Efficient acquisition of dual metastasis organotropism
to bone and lung through stable spontaneous
fusion between MDA-MB-231 variants
Xin Luaand Yibin Kanga,b,1
aDepartment of Molecular Biology, Princeton University, Princeton, NJ 08544; andbBreast Cancer Program, The Cancer Institute of New Jersey,
New Brunswick, NJ 08903
Edited by Joan Massagué, Memorial Sloan-Kettering Cancer Center, New York, New York, and approved April 16, 2009 (received for review January 6, 2009)
Cell fusion is involved in many critical developmental processes,
including zygote formation and organogenesis of placenta, bone,
and skeletal muscle. In adult tissues, cell fusion has been shown to
play an active role in tissue regeneration and repair, and its
frequency of occurrence is significantly increased during chronic
inflammation. Fusion between tumor cells and normal cells, or
among tumor cells themselves, has also been speculated to con-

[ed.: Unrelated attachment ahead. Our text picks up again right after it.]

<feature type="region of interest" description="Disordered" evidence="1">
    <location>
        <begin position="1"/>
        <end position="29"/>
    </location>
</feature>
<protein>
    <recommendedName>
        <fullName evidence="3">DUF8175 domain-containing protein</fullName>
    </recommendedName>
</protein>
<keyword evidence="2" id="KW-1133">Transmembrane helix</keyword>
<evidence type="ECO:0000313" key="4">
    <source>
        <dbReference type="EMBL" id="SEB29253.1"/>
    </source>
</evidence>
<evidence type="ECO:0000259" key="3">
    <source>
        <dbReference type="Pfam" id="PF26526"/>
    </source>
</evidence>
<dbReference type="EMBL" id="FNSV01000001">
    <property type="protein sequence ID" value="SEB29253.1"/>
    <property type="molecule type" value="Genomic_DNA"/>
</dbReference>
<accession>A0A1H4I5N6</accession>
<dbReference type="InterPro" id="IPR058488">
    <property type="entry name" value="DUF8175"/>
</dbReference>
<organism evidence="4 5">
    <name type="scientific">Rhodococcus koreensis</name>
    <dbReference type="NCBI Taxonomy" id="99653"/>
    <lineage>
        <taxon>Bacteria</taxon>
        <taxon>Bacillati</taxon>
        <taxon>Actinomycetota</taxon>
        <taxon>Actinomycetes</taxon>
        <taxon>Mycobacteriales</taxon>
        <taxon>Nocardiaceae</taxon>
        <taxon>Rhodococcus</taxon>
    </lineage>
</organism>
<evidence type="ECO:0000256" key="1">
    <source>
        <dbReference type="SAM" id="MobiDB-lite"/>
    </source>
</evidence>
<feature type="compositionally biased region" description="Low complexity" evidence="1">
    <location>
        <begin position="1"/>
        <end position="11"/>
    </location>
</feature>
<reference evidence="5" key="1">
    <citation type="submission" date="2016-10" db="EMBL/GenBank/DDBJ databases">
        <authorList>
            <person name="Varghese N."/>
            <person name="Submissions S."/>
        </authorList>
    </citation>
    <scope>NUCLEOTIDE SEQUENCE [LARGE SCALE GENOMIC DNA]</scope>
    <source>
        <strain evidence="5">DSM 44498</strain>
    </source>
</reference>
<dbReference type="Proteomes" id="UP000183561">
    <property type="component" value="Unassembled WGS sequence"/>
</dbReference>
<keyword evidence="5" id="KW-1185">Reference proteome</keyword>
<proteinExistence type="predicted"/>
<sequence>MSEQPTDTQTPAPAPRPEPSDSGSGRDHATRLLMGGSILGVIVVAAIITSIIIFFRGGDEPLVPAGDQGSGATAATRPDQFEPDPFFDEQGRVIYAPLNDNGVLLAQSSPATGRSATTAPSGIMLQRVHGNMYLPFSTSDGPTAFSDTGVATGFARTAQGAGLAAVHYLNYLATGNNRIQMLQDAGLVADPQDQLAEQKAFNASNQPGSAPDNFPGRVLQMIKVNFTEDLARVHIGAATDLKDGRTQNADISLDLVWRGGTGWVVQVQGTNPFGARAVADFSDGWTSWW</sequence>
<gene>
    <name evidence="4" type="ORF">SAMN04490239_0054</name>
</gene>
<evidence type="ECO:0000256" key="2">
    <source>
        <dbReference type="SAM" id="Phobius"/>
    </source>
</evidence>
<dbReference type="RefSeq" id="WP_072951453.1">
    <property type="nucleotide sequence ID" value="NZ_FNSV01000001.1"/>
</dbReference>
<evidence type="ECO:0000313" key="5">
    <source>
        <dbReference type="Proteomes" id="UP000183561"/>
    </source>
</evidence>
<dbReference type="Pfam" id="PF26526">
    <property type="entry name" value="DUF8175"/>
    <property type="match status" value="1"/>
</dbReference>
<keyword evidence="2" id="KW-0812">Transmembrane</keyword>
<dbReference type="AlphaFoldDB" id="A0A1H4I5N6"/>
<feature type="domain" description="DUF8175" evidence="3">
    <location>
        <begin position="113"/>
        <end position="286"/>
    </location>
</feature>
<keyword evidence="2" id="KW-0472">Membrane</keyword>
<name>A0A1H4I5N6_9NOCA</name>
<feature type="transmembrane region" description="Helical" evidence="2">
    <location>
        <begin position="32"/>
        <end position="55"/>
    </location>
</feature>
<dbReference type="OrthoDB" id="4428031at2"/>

tribute to tumor initiation, as well as phenotypic evolution during
cancer progression and metastasis. Here, we show that dual
metastasis organotropisms can be acquired in the same cell
through in vitro or in vivo spontaneous fusion between bone- and
lung-tropic sublines of the MDA-MB-231 human breast cancer cell
line. The synkaryonic hybrids assimilate organ-specific metastasis
gene signatures from both parental cells and are genetically and
phenotypically stable. Our study suggests cell fusion as an efficient
means of phenotypic evolution during tumor progression and
additionally demonstrates the compatibility of different metasta-
breast cancer ? cell fusion ? nuclear reprogramming ? genomic instability ?
highly malignant tumors (1, 2). Likewise, metastasis organotro-
pism—the capability of tumor cells to colonize specific target
organs—is thought to emerge via acquisition of distinct sets of
organ-specific metastasis genes in metastatic variants that are
most adapted to different target organ microenvironments
through Darwinian selection (3). Indeed, genomic profiling of
metastatic variants selected in vivo in mouse models of breast
cancer has unveiled 2 separate sets of genes that promote
metastasis to bone and lung, respectively (4, 5), although it is
unclear whether such distinct organ-specific metastasis gene
signatures can coexist in the same cell to give rise to tumor cells
capable of colonizing both organs. An alternative theory of